I think if they are being paid as a job and are on contract for everything else they do. Then yes, yes it does matter. But shouldn't matter to us fans. Though it does
ScooterHayes (Chelsea) 3 years ago
I think contractually some players have more control of how they deal with themselves away from work, for instance, players that have open control of their image or an independent agent. Real Madrid players probably get drilled by Madrid to be careful, because Madrid controls their image, and the players have no buffer between them and work (like an agent is). Image control is left open to players in the EPL, and with the crazed english media, the players are easily caught out.

I looked into it, and can you think of the last time you heard a report of a Madrid player in trouble, caught cheating, etc etc? I (meaning "this is my theory") think Madrid players have one hand in in cuffs and the other in a Madrid publicist's palm when it comes to their media.... But I cannot find one report about Madrid players doing something wrong, not that they don't, just they the (probably entirely Madrid-controlled) media has a noose on it.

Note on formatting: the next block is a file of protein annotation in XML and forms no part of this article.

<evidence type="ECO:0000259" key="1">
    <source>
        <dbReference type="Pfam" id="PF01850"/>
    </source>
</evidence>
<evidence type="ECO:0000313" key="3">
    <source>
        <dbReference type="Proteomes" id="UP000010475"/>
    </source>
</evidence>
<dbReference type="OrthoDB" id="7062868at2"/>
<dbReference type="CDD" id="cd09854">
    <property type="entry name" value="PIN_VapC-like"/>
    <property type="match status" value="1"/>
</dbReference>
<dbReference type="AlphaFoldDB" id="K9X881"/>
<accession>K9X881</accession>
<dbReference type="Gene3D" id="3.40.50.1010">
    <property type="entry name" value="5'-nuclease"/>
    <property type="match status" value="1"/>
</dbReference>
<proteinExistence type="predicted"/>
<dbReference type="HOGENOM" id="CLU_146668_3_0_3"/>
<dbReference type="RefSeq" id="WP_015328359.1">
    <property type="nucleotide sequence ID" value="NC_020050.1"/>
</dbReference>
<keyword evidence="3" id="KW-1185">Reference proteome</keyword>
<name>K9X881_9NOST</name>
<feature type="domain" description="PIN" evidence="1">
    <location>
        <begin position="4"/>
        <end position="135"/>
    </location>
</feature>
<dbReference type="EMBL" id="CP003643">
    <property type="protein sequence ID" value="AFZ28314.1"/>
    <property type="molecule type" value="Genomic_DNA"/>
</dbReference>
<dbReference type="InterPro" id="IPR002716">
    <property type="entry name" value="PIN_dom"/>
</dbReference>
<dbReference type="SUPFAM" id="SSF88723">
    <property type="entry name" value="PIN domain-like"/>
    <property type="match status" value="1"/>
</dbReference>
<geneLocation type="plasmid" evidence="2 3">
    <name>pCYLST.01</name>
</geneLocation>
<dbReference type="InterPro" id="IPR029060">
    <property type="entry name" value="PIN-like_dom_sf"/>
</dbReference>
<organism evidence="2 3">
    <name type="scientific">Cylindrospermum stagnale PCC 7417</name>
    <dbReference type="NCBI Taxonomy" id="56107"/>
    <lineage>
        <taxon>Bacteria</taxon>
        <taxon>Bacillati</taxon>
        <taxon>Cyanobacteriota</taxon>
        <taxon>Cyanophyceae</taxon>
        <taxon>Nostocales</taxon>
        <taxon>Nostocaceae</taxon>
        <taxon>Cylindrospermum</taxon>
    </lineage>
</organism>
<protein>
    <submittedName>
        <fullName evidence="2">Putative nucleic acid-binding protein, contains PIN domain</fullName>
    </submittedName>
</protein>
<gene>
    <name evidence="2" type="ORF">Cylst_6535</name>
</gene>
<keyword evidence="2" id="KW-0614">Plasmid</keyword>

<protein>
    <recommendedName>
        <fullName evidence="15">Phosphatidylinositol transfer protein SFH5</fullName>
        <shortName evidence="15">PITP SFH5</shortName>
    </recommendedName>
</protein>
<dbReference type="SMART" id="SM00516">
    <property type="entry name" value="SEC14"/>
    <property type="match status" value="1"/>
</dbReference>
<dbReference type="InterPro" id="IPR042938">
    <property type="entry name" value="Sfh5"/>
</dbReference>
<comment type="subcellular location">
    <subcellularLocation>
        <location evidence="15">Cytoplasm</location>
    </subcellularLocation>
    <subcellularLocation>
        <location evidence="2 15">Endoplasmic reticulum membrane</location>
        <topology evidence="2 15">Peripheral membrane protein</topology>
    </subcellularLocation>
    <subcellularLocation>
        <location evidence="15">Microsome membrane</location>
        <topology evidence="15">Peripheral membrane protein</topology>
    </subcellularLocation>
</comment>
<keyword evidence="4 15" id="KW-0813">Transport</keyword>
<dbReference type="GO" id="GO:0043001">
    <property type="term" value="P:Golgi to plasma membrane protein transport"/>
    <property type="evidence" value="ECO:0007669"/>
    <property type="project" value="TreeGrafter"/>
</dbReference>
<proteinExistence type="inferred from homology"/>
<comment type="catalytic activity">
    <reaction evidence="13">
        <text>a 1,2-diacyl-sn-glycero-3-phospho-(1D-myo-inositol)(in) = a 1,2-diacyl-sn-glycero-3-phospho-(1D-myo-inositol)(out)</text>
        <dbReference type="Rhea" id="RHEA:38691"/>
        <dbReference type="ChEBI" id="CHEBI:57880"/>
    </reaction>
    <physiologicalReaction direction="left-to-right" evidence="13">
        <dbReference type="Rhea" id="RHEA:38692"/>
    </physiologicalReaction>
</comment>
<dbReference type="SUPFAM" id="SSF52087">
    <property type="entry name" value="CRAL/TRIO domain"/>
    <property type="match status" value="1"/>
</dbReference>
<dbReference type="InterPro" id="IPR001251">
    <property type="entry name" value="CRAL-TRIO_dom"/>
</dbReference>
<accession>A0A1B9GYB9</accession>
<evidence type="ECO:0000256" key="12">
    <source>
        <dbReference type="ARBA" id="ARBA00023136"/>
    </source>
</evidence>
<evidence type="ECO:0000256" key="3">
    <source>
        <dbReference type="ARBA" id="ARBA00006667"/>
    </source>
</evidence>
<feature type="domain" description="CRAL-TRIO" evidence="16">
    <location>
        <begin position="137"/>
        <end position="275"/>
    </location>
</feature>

In most European countries, players don't get the luxury of the press letting them be. England's press is carnivorous when it comes down to exposing players trash. Brazil may be, but then again the players are so wild anything they do may actually be common knowledge before anything else lol...



   
Kick4Life - changing lives through football